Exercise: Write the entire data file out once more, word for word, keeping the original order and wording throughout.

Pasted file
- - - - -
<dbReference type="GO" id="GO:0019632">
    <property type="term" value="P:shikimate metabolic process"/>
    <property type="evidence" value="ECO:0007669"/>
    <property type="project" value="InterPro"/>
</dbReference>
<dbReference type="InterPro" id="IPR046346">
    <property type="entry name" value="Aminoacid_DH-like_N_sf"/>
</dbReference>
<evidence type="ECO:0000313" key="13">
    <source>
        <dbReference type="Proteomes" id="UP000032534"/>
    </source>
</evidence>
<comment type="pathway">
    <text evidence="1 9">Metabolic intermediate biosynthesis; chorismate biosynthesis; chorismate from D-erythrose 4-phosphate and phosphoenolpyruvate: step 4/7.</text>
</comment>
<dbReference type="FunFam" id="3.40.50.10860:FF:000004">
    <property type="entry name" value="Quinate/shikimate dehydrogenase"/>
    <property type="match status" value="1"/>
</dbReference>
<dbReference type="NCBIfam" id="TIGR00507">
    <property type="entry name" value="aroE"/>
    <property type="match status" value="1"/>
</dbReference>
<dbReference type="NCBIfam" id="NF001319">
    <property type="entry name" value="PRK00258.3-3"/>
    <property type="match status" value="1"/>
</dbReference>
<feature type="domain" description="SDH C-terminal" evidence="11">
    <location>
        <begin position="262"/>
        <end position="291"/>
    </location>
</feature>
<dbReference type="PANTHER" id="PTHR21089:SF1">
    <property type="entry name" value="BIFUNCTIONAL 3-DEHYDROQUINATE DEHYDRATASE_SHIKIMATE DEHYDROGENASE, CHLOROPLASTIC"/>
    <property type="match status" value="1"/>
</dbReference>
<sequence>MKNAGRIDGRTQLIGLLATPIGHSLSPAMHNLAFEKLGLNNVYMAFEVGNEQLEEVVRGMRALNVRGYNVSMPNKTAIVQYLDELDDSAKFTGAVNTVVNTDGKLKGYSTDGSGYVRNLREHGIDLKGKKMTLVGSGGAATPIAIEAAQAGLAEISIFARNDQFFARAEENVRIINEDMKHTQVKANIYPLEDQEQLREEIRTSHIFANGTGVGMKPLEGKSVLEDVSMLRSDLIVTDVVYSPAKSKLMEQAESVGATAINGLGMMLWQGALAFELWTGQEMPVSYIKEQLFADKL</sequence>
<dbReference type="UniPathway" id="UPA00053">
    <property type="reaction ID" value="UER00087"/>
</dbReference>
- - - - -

<dbReference type="GO" id="GO:0019632">
    <property type="term" value="P:shikimate metabolic process"/>
    <property type="evidence" value="ECO:0007669"/>
    <property type="project" value="InterPro"/>
</dbReference>
<dbReference type="InterPro" id="IPR046346">
    <property type="entry name" value="Aminoacid_DH-like_N_sf"/>
</dbReference>
<evidence type="ECO:0000313" key="13">
    <source>
        <dbReference type="Proteomes" id="UP000032534"/>
    </source>
</evidence>
<comment type="pathway">
    <text evidence="1 9">Metabolic intermediate biosynthesis; chorismate biosynthesis; chorismate from D-erythrose 4-phosphate and phosphoenolpyruvate: step 4/7.</text>
</comment>
<dbReference type="FunFam" id="3.40.50.10860:FF:000004">
    <property type="entry name" value="Quinate/shikimate dehydrogenase"/>
    <property type="match status" value="1"/>
</dbReference>
<dbReference type="NCBIfam" id="TIGR00507">
    <property type="entry name" value="aroE"/>
    <property type="match status" value="1"/>
</dbReference>
<dbReference type="NCBIfam" id="NF001319">
    <property type="entry name" value="PRK00258.3-3"/>
    <property type="match status" value="1"/>
</dbReference>
<feature type="domain" description="SDH C-terminal" evidence="11">
    <location>
        <begin position="262"/>
        <end position="291"/>
    </location>
</feature>
<dbReference type="PANTHER" id="PTHR21089:SF1">
    <property type="entry name" value="BIFUNCTIONAL 3-DEHYDROQUINATE DEHYDRATASE_SHIKIMATE DEHYDROGENASE, CHLOROPLASTIC"/>
    <property type="match status" value="1"/>
</dbReference>
<sequence>MKNAGRIDGRTQLIGLLATPIGHSLSPAMHNLAFEKLGLNNVYMAFEVGNEQLEEVVRGMRALNVRGYNVSMPNKTAIVQYLDELDDSAKFTGAVNTVVNTDGKLKGYSTDGSGYVRNLREHGIDLKGKKMTLVGSGGAATPIAIEAAQAGLAEISIFARNDQFFARAEENVRIINEDMKHTQVKANIYPLEDQEQLREEIRTSHIFANGTGVGMKPLEGKSVLEDVSMLRSDLIVTDVVYSPAKSKLMEQAESVGATAINGLGMMLWQGALAFELWTGQEMPVSYIKEQLFADKL</sequence>
<dbReference type="UniPathway" id="UPA00053">
    <property type="reaction ID" value="UER00087"/>
</dbReference>